“I just decided to use the richest people in the world for examples because almost everyone knows them or has been impacted by them, as we demonstrated earlier. This is not to say that becoming your definition of success will be easy, but along the way you will grow. If you have the skills to do so and the ambition, everyone can become successful,” said Moyer.
Moyer challenges the Class of 2017 to “be successful in whatever you do because you will grow as an individual through the journey.”
Concluding, he said, “In the end, success can be whatever you want it to be and I challenge each and every one of you to be successful and passionate at what you do and remember success doesn’t always equate to money.”
Class Salutatorian Dominic Matrone talked about endings and beginnings.
“I’ve never been a fan of endings. There are actually two different shows on Netflix right now where I watched the entire series, but left the last episode just sitting there in my queue. I don’t want to watch them because I don’t want the story to be over,” said Matrone. “However, this is not like a tv show.”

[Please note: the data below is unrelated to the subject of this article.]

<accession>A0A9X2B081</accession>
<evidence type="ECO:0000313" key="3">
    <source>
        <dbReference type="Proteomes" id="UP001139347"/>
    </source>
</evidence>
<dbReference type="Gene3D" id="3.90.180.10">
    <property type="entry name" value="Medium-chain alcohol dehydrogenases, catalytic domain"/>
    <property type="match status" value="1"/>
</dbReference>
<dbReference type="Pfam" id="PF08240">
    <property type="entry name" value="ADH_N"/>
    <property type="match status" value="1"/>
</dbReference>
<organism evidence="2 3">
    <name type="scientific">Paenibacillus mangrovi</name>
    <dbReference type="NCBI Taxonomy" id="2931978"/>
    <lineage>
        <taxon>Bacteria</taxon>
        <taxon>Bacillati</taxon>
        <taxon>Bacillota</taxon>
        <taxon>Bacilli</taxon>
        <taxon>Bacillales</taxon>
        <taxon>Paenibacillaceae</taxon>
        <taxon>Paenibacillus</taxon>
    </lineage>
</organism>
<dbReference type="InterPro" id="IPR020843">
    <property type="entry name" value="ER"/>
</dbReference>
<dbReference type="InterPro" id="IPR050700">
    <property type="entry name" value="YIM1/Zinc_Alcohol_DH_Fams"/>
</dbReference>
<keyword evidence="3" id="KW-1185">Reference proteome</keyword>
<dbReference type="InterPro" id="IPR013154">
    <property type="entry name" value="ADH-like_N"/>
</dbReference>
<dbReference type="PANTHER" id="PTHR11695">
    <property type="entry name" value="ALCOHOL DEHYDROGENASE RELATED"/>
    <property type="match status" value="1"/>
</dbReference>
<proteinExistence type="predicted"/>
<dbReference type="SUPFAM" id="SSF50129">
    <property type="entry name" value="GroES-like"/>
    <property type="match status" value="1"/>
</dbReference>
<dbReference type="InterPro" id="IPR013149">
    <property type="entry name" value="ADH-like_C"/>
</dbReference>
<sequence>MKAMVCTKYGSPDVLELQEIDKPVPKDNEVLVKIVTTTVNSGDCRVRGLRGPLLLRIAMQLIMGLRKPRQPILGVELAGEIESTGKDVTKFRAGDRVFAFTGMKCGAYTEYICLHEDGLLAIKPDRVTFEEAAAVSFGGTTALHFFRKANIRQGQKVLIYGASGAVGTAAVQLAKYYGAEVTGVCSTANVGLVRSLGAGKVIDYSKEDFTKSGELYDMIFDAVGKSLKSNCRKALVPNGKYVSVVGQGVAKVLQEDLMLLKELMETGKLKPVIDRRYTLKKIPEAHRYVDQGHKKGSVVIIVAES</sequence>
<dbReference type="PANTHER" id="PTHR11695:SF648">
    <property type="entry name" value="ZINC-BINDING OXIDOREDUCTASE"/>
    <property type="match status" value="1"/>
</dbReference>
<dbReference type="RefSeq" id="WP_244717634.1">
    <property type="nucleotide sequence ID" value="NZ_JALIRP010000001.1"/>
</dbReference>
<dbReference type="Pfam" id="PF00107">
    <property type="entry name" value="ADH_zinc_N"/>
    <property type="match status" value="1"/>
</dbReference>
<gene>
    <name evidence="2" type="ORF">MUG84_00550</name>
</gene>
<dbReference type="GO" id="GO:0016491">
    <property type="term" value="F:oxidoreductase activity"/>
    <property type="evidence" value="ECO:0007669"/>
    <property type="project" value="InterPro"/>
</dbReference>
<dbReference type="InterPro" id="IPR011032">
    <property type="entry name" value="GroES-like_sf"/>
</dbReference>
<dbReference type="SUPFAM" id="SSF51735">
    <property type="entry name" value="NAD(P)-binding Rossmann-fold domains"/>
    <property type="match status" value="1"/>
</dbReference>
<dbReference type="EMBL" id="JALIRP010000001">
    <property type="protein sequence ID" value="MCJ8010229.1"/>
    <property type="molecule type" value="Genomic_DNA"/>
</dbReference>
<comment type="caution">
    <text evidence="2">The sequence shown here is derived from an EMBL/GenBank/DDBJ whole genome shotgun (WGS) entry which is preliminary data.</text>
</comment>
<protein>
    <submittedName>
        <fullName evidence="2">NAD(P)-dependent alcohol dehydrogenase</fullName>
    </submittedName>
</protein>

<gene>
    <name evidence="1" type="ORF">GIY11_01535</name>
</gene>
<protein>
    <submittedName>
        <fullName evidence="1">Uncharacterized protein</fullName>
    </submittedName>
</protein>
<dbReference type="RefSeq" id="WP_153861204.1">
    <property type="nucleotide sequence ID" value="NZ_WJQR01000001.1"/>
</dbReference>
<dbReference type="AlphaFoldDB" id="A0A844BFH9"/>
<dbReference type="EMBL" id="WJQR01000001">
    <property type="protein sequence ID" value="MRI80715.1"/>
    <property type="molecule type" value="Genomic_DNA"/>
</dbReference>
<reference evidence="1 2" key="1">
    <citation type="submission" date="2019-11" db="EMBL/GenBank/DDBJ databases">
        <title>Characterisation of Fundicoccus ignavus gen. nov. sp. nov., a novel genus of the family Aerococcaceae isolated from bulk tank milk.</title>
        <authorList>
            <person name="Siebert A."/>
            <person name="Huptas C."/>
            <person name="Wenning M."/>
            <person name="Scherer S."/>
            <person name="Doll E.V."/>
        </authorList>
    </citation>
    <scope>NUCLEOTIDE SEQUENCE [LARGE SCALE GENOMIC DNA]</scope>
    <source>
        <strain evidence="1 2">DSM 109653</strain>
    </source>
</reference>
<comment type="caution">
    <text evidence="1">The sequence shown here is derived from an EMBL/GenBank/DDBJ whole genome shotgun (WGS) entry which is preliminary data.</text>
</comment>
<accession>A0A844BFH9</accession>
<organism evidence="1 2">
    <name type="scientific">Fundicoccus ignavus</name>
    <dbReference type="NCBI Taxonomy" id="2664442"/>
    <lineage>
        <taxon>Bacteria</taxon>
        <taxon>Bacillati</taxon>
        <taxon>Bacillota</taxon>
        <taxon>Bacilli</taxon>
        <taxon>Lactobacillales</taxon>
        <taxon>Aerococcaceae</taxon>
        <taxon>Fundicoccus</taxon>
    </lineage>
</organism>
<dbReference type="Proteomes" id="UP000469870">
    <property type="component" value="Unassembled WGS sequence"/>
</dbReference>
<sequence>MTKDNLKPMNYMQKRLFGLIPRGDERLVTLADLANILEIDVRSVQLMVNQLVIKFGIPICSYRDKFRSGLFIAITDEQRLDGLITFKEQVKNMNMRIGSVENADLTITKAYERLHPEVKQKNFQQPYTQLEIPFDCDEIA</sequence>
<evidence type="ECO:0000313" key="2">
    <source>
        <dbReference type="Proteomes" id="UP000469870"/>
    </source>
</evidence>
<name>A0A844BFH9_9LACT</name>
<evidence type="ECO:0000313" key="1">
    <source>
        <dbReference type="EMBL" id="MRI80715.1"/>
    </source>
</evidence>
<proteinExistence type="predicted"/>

After a series is over, that’s it. He said the narrative stops and viewers have to move on.
“I won’t go so far to say that this isn’t an ending, it’s a beginning, both because I don’t actually believe that and because it sounds extremely cliche, but our stories do go on,” said Matrone. “Our story as a group may be over, but as individuals there is much more to come.”
Telling his fellow graduates that he doesn’t have any more life experience than them.
“I have no personal knowledge of what comes next, so I can’t really give any advice on how to deal with the future, or tell you what the best strategy or outlook is any more than you can. If you’re a fan of the saying do what you love and you’ll never work a day in your life, then best of luck to you. If you think being wealthy, whatever the cost, will make you the happiest, then I hope you’re successful,” he said.
Matrone challenges the graduates to not be a bystander in their own life.
“No matter what your philosophy on life is, do your best to follow it. If your desires change, then change your course as well. Don’t just sit back and follow the path of least resistance,” he said. “Make your life unique, make it a reflection of yourself, and, most importantly, make it enjoyable. We only live this life once, so why not make it as fun as possible? That’s my philosophy anyway, and I plan on following it.”
Looking back Matrone thinks the Kutztown Class of 2017 has done a great job of making an impact and controlling their course.
Quoting Banksy, he said, “They say you die twice. One time when you stop breathing and a second time, a bit later on, when somebody says your name for the last time.”